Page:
The numbers are not going to move quickly. While many companies made announcements after George Floyd, many of the commitments failed to be followed through on, and for the ones that did, the funds are just getting started. Our Fund I portfolio companies have demonstrated that the companies are out there, the problem is access to capital, and when capital is provided as needed, they do well. Our fund is in its fourth year, and of the 11 companies we have invested in, six are in subsequent “up” rounds, meaning they have new investors willing to put more money in at higher valuations.
As for us, we raised $3.5 million and have deployed $1.9 million of the roughly $2.2 million that is available to deploy after paying the expenses for a 10-year fund. We have found that our thesis was correct and early results show great promise and so we are in the planning stage of a second fund.
- Jason Caplain, co-founder and partner at Bull City Venture Partners:
Despite last year’s headlines proclaiming growth and progress, the funding gap for female and BIPOC-founded startups remains significant today. This year’s Tweener List shows a mirror image of the shortcomings present on the national stage. Massive amounts of work still remains to be done to close this gap.
I’m not surprised by this year’s data, given it will likely take multiple fund cycles to fix these issues. There is no overnight solution, nor can we simply slap a band-aid on this problem. The gender and racial gap in venture capital can lead to major disparities in the tech sector and beyond given that venture capitalists play a critical gatekeeping role in deciding whose ideas, products, and innovations get a chance to shape our modern economy and society. Advancing gender and racial equality in tech is not just the right thing to do, but it is also the smart thing to do because it is an evidence-based way to increase the prosperity of the whole industry.
We are actively putting in the work to foster an ecosystem in which current and future underrepresented entrepreneurs can thrive. There are very specific ways in which venture capital firms and other startup investors can help alleviate this problem and they’re centered around how we evaluate companies for investment and where we spend our time and energy. Here are some of the ways in which BCVP is trying to tackle this issue:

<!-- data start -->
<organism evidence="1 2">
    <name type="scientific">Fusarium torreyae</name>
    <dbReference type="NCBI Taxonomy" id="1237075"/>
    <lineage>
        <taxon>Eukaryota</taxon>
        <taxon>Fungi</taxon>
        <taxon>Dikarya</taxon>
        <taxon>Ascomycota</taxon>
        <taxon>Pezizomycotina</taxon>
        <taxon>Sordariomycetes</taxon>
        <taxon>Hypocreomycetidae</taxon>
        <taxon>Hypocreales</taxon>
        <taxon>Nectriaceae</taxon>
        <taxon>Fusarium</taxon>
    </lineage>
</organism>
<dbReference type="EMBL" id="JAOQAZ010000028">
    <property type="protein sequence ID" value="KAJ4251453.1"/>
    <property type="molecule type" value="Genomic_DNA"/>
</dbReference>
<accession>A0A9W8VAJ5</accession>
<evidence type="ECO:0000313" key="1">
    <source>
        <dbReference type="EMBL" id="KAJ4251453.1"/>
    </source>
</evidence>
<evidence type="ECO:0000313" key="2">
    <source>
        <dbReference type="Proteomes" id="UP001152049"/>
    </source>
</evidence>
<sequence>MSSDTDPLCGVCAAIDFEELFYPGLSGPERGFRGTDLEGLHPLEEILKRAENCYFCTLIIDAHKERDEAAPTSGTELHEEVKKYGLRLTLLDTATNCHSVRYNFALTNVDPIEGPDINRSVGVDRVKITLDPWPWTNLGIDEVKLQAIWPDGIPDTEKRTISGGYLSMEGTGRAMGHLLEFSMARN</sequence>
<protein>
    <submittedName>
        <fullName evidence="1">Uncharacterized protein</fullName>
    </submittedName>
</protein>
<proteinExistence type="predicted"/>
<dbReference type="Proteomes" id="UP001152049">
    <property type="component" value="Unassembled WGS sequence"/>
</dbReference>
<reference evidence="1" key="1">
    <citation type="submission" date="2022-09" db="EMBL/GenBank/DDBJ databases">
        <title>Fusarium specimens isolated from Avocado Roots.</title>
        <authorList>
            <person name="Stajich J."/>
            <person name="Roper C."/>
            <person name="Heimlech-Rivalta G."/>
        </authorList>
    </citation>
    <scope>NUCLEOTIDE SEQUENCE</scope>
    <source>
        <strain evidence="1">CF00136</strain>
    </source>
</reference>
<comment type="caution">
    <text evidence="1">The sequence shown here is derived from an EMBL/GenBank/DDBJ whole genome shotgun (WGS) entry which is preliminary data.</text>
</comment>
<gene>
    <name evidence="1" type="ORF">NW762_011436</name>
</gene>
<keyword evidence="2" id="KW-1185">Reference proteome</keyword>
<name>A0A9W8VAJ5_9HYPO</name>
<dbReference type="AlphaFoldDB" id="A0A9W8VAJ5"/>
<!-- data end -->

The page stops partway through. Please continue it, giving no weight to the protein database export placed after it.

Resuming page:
- Participate in more BIPOC and female-oriented VC events and groups.
- Increase measurement during due diligence.
- Measure key vectors like gender and racial diversity amongst leadership teams for every company that we conduct due diligence on.
- Diversity. A diverse leadership team is more likely to receive funding from BCVP because we fundamentally believe that diversity produces more unique and creative solutions, which in turn begets greater operational success.
- Standardize our evaluation process to prevent bias, bottlenecks and group-think
Nearly 20% of our companies over the last two decades have either been led or co-founded by a woman and/or a BIPOC. Our philosophy is simple: we invest in the best founders in our region regardless of race, gender, creed, or religious beliefs. Gender and race have zero impact on our decision-making process. It’s an even playing field here at Bull City Venture Partners. We are stringent on maintaining an open-door policy so that all founders in our target region and sectors seeking investment from BCVP is given the opportunity to be considered.
Through these efforts, we strive to knock down the barriers that persist in today’s funding environment by being all-inclusive and actively engaging with founders outside of our immediate networks, even if contacted via cold outreach.
We respectfully opt out of sharing our active deal pipeline, given it is proprietary to our firm and contributes to our competitive edge. However, the representation of underrepresented founders that we are currently considering an investment in is much greater than the national average.